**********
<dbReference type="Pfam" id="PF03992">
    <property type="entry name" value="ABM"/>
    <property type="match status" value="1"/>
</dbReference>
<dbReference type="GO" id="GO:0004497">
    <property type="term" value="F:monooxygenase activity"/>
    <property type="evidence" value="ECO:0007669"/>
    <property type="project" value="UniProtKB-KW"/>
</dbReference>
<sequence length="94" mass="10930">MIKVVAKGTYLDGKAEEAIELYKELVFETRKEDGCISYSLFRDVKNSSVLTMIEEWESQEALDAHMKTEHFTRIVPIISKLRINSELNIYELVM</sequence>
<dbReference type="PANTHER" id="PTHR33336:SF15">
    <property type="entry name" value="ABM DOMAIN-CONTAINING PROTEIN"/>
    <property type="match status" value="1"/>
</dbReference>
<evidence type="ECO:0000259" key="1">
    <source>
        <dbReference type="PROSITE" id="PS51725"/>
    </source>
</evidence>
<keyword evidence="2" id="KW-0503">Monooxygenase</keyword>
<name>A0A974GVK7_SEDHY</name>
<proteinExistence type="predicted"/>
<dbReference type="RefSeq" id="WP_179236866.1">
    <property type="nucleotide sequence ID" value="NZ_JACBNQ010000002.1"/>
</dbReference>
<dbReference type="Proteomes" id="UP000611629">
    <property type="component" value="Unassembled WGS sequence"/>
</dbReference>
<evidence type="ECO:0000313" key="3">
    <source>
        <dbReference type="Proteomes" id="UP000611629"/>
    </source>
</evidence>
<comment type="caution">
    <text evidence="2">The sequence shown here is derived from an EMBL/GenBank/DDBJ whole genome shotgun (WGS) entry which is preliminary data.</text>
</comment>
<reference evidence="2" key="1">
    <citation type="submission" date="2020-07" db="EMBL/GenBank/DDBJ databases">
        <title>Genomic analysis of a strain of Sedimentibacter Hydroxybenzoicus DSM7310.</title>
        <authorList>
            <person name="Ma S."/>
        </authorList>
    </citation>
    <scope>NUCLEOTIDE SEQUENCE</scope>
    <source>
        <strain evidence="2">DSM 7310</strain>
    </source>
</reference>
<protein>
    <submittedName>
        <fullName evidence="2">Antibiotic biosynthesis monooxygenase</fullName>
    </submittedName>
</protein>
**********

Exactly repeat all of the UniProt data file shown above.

<dbReference type="Pfam" id="PF03992">
    <property type="entry name" value="ABM"/>
    <property type="match status" value="1"/>
</dbReference>
<dbReference type="GO" id="GO:0004497">
    <property type="term" value="F:monooxygenase activity"/>
    <property type="evidence" value="ECO:0007669"/>
    <property type="project" value="UniProtKB-KW"/>
</dbReference>
<sequence length="94" mass="10930">MIKVVAKGTYLDGKAEEAIELYKELVFETRKEDGCISYSLFRDVKNSSVLTMIEEWESQEALDAHMKTEHFTRIVPIISKLRINSELNIYELVM</sequence>
<dbReference type="PANTHER" id="PTHR33336:SF15">
    <property type="entry name" value="ABM DOMAIN-CONTAINING PROTEIN"/>
    <property type="match status" value="1"/>
</dbReference>
<evidence type="ECO:0000259" key="1">
    <source>
        <dbReference type="PROSITE" id="PS51725"/>
    </source>
</evidence>
<keyword evidence="2" id="KW-0503">Monooxygenase</keyword>
<name>A0A974GVK7_SEDHY</name>
<proteinExistence type="predicted"/>
<dbReference type="RefSeq" id="WP_179236866.1">
    <property type="nucleotide sequence ID" value="NZ_JACBNQ010000002.1"/>
</dbReference>
<dbReference type="Proteomes" id="UP000611629">
    <property type="component" value="Unassembled WGS sequence"/>
</dbReference>
<evidence type="ECO:0000313" key="3">
    <source>
        <dbReference type="Proteomes" id="UP000611629"/>
    </source>
</evidence>
<comment type="caution">
    <text evidence="2">The sequence shown here is derived from an EMBL/GenBank/DDBJ whole genome shotgun (WGS) entry which is preliminary data.</text>
</comment>
<reference evidence="2" key="1">
    <citation type="submission" date="2020-07" db="EMBL/GenBank/DDBJ databases">
        <title>Genomic analysis of a strain of Sedimentibacter Hydroxybenzoicus DSM7310.</title>
        <authorList>
            <person name="Ma S."/>
        </authorList>
    </citation>
    <scope>NUCLEOTIDE SEQUENCE</scope>
    <source>
        <strain evidence="2">DSM 7310</strain>
    </source>
</reference>
<protein>
    <submittedName>
        <fullName evidence="2">Antibiotic biosynthesis monooxygenase</fullName>
    </submittedName>
</protein>